The scale and speed of their construction alone was a major turning point in the field of design. Unlike earlier traditional methods of planning, these cities had to be entirely contained, meaning they were almost forced to be completely self-sufficient in all respects so that the outside world would never know the nature of the work being produced there. Even large leading design companies at the time were involved in the creation of these cities. Skidmore, Owings & Merrill (SOM) was responsible for the design of Oak Ridge, which would eventually be home to nearly 100,000 residents by the end of the war.

Flat-roofed house, Oak Ridge, 1944. Image courtesy National Archives and Records Administration
Flat-roofed house, Oak Ridge, 1944. Image courtesy National Archives and Records Administration

In addition to being planned in secrecy, the breakneck speed at which these cities were built was aided by advances in prefabricated and modular design. Oak Ridge homes were built using Cemestro panels, a product made of compressed cement and asbestos fibers, and were built using an assembly line technique so that a home could be handed over to the US government every thirty minutes. Given the astonishing speed of construction, one of the critical aspects of the design was the extensive green space and walkways. Despite the intensity and pace of research conducted at these sites, there was a degree of normalcy and environmental preservation in the cities, which also raises questions about modern urban planning methods. If the planners of these gated communities were able to carefully plan green spaces and protect the natural features of the site, why is it difficult to do the same today?

However, not everything was considered great work – there were also darker sides to these cities. Land for the developments was seized from existing residents, forcing them out of their homes and quitting their jobs. In Washington, the land was taken from the Wanapum people, a Native American group whose identity had strongly died out in the area and the nearby Columbia River. Considering the times, race also played a major role in the development of these cities. Segregation was engineered into the Oak Ridge plan, forcing black residents to live in small huts separated from the main part of town, and further separated by dividing families by gender and adding further insult to the injury, being forced to live in substandard housing.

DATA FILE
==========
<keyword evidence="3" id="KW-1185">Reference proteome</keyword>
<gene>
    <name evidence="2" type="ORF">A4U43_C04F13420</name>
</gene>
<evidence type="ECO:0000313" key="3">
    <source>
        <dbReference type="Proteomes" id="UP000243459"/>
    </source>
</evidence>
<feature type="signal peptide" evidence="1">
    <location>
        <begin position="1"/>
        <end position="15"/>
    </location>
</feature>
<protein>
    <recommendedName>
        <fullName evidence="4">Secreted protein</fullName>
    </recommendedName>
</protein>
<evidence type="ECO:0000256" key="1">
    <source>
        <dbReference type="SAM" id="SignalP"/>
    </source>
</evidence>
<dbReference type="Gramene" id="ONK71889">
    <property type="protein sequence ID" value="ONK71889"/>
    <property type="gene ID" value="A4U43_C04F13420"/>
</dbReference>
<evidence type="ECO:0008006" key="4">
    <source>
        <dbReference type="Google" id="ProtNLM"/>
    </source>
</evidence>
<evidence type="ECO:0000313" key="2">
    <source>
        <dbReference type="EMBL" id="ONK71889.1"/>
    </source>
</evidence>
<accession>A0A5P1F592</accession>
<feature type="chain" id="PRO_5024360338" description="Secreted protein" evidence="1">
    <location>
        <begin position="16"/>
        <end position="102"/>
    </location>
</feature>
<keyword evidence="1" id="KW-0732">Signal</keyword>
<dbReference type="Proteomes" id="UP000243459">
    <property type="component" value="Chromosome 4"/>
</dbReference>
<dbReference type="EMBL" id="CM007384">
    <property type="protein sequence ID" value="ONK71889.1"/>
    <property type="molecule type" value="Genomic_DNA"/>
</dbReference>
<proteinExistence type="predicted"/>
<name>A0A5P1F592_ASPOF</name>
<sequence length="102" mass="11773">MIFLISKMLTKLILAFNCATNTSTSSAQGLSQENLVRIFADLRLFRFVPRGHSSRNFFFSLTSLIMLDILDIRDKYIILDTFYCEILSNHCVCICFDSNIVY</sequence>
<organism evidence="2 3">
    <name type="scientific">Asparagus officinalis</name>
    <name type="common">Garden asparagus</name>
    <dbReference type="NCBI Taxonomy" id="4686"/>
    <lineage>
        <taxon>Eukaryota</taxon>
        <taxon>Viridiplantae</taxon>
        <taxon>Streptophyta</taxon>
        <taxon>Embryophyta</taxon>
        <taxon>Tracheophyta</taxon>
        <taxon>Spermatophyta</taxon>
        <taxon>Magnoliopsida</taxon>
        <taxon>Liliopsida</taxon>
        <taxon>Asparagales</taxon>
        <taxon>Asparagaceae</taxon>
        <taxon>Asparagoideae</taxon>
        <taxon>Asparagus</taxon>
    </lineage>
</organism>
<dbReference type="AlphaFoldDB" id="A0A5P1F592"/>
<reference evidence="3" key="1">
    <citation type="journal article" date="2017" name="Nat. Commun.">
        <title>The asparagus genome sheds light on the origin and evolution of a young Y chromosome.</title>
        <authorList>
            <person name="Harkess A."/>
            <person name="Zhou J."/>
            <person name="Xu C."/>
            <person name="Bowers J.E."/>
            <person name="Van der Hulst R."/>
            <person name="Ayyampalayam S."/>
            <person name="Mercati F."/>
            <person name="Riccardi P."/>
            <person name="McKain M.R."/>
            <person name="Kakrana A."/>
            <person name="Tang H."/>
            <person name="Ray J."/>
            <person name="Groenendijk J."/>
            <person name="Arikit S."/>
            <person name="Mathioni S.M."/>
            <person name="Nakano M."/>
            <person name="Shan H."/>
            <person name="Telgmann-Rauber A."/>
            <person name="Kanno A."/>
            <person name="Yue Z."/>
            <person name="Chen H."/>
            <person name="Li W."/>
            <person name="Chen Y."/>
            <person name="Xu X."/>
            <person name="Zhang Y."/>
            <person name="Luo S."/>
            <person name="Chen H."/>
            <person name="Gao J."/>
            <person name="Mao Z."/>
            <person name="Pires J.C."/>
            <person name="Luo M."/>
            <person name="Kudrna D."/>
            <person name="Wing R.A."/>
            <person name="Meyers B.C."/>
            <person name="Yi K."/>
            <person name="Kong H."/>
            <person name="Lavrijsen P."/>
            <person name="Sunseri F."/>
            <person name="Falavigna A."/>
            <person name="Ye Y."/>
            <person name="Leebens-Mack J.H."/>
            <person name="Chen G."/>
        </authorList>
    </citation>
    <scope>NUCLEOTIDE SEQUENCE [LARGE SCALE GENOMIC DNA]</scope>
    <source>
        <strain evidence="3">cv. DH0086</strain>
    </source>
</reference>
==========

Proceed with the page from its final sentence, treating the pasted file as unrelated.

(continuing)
Trailer with decorative trellis, Oak Ridge, 1944. Image courtesy of the National Archives and Records Administration
Trailer with decorative trellis, Oak Ridge, 1944. Image courtesy of the National Archives and Records Administration

Despite its dubious history, the legacy of the Manhattan Project provided modern design with the emergence of the Architecture, Engineering, and Construction (AEC) corporation. At the end of the war, and once these cities went public, attention focused on how to replicate more of them, or take the lessons learned and apply them to the expansion of other rapidly growing cities across the country, and sought ways to create a successful sprawl movement.

SOM, for its heavy hand in the Manhattan Project, had rapidly grown to over 600 employees and would eventually become the most influential corporate architecture firm of the post-war period. They would be one of the companies to lead the way in construction methods and build bigger, taller and faster – in a way that had never been done before. Their work also completely redefined the role of an architect to include engineering and planning responsibilities that still have a strong influence on modern architectural practice.